Leavenworth, located in the central Cascades of Washington state, was once known as Icicle, and has been home to Native Americans, settlers, miners, railroad workers, and loggers. The native tribes came to this pristine and bountiful area to hunt game and fish for salmon. The promise of gold brought miners to Leavenworth, and once the Great Northern Railroad laid down its tracks in the late 1800s, the town moved from Icicle to its present location. The Lamb-Davis Lumber Company also built a sawmill in town, but when the railroad relocated its tracks and moved its hub to Wenatchee, the sawmill closed in 1926. The little boomtown in the Cascades went bust, but it was reinvented by its residents in the early 1960s with a Bavarian theme. The Bavarian premise of Leavenworth is still intact, and today the city draws around 2.5 million visitors annually.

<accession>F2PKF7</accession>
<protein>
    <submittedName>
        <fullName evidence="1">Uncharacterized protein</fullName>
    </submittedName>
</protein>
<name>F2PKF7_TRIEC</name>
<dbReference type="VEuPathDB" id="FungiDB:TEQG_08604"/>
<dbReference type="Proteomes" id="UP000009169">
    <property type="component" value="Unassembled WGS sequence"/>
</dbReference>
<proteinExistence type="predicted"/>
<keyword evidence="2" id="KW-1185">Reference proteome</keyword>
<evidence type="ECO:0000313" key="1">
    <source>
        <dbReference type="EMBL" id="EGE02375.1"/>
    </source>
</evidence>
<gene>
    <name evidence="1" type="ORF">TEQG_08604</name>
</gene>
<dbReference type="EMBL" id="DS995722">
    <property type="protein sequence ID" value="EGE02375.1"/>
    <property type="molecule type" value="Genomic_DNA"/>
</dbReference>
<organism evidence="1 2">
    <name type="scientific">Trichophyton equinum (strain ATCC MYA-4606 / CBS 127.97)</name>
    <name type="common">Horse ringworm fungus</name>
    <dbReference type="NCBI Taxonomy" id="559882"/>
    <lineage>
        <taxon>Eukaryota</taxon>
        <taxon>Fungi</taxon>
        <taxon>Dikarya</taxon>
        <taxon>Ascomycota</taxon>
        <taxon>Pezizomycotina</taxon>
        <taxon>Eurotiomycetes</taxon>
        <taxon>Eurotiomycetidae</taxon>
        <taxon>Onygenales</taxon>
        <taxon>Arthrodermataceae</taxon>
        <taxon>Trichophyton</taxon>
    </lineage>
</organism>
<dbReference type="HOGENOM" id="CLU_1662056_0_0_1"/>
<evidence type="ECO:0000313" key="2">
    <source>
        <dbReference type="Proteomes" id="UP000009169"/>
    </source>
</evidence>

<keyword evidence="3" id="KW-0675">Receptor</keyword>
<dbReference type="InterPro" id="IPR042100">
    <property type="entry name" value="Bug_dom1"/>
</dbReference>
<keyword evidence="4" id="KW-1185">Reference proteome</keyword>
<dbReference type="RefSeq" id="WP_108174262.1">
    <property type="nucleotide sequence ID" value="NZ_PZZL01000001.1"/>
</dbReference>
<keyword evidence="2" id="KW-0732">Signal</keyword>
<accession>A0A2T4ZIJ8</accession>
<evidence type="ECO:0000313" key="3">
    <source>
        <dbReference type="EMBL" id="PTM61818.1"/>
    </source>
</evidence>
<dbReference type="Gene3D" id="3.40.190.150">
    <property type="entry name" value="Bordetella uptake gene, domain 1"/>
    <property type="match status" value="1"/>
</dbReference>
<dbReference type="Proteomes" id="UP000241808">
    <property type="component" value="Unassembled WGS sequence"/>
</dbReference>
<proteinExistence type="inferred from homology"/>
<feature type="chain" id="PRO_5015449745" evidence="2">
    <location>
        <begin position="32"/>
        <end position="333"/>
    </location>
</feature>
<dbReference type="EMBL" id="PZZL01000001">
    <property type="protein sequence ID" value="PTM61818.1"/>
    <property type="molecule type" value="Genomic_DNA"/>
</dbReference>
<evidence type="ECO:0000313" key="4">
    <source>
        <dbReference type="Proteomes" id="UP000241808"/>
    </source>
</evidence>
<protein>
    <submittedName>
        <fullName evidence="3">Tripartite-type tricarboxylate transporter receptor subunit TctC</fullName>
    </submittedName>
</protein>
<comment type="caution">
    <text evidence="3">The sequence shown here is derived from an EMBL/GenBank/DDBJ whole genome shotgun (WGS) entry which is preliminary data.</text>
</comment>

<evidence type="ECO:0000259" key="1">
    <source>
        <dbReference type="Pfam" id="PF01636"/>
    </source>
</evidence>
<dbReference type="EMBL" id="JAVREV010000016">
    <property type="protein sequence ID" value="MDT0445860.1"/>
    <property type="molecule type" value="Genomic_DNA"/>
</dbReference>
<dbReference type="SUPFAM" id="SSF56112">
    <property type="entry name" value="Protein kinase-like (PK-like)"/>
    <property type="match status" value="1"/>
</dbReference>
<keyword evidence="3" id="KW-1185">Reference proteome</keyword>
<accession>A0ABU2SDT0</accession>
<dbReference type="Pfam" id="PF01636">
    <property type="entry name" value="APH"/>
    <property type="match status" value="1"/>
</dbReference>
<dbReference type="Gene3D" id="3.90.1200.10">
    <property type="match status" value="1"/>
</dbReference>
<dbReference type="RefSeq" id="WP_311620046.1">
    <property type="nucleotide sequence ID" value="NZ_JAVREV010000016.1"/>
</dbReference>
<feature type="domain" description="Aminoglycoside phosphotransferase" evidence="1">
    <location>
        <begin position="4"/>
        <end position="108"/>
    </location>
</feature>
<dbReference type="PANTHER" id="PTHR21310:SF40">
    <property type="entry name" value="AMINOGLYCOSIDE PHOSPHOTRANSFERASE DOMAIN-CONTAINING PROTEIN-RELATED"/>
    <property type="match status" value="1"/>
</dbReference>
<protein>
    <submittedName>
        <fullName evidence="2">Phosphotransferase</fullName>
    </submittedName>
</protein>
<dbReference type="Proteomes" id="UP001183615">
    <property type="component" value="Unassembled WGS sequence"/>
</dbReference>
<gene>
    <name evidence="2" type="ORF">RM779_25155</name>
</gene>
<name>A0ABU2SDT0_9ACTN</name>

Author Bio: Author Rose Kinney-Holck's passion for local history led her to work with the Upper Valley Museum at Leavenworth. With its assistance, Kinney-Holck has pieced together the unique history of her home, which was named an All-America City by LOOK magazine.
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